We recently talked here about ethical consumers—consumers who are concerned about how the products they consume affect the environment and are often willing to spend more to support the causes they believe in. These same consumers are more likely to be conscious about the impact the products they consume have on their own health and take proactive actions to better it. As I will show in this post, based on the finding of a report published by McKinsey, the emerging health and wellness market in developed and developing countries creates a great opportunity for large and small businesses.
In the article “Healthy, Wealthy and (Maybe) Wise: The Emerging Trillion-Dollar Market for Health and Wellness” (published by McKinsey & Company Consumer and Shopper Insights in May 2011), writers Cloos, Ebrahim, Griffin, and Teichner identify three key trends that companies must recognize and adapt to in order to be successful in the changing health and wellness market.
The first important trend is the change in the consumer market. The emerging economies change the market. The middle class in countries like Russia, China, India, and Brazil is expanding rapidly (as pointed out in the article, over the last decade the number of Indian households making more than $22K a per year has quadrupled). The populations in the emerging economies are rapidly growing as well. In the growing economies the health risks change from illnesses such as malaria to health risks caused by the modern lifestyle like obesity. Another important change is the growth in the over-sixty population. These two significant changes (rise of the middle class in the emerging economies and growth in the aging population) indicate that wellness is the next big market, as employers will invest in healthy living programs for their employees and consumers will spend more money in order to optimize their health.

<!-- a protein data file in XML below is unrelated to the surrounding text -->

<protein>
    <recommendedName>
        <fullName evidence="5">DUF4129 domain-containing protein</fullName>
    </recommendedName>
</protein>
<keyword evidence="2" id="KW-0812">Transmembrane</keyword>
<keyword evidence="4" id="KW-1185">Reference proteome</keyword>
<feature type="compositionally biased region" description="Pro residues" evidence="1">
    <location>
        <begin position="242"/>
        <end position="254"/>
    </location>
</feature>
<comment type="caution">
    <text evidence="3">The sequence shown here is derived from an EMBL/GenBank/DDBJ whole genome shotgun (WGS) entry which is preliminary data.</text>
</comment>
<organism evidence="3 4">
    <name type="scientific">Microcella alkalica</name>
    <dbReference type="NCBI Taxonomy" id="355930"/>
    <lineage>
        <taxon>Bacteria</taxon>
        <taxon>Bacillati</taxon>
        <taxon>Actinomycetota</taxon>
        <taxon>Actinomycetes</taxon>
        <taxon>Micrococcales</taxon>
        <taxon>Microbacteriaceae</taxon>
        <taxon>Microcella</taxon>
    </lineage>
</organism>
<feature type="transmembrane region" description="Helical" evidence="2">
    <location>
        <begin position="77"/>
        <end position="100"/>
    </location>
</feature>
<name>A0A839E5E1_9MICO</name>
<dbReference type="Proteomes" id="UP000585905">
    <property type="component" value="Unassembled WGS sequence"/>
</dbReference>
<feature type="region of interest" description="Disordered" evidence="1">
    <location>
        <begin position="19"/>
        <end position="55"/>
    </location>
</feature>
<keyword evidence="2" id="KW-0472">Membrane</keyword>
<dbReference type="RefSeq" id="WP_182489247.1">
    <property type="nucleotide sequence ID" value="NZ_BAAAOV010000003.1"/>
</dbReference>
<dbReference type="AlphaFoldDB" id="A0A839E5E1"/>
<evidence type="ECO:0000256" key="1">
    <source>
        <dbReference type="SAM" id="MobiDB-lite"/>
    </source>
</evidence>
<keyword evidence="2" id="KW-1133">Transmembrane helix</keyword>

The second trend identified in the article is that consumer behavior and attitudes are changing. Advancements in technology and science have opened the traditional and non-traditional (e.g. herbal medicines) medical solutions to a broader span of global consumers. Technology provides more access to medical information to the consumers. According to information shown in the article, as much as 96 percent of Americans have used the Internet to look up medical information and 50 percent of French purchase health and beauty products online on a regular basis. This trend also affects the emerging economies—70 percent of Chinese consumers research on the Internet before making a purchase. Due to the ongoing economic crisis, more consumers purchase private labels and many of them like them. In the over-the-counter (OTC) market, the share of private labels has risen from 20 percent to 25 percent from 2007 to 2011.
The third and final trend identified in the article is that the business landscape is changing. The big drug-store chains in the US are picking up a big share of the market. In many EU countries and China, modern formats are popular. In the emerging markets, local players are the strongest in the market. The players across the markets broaden their offerings in health and wellness by offering the customer more services. At the same time direct selling is big and growing (in Brazil in particular). Diverse players like private-equity firms and global corporations (like Google and Nestlé) are entering the sector and changing it.
In conclusion, the health and wellness market is growing rapidly due to every person’s desire to feel good and healthy. The trillion-dollar mark seems closer than before. However, in order to succeed companies must recognize and adapt to these three trends.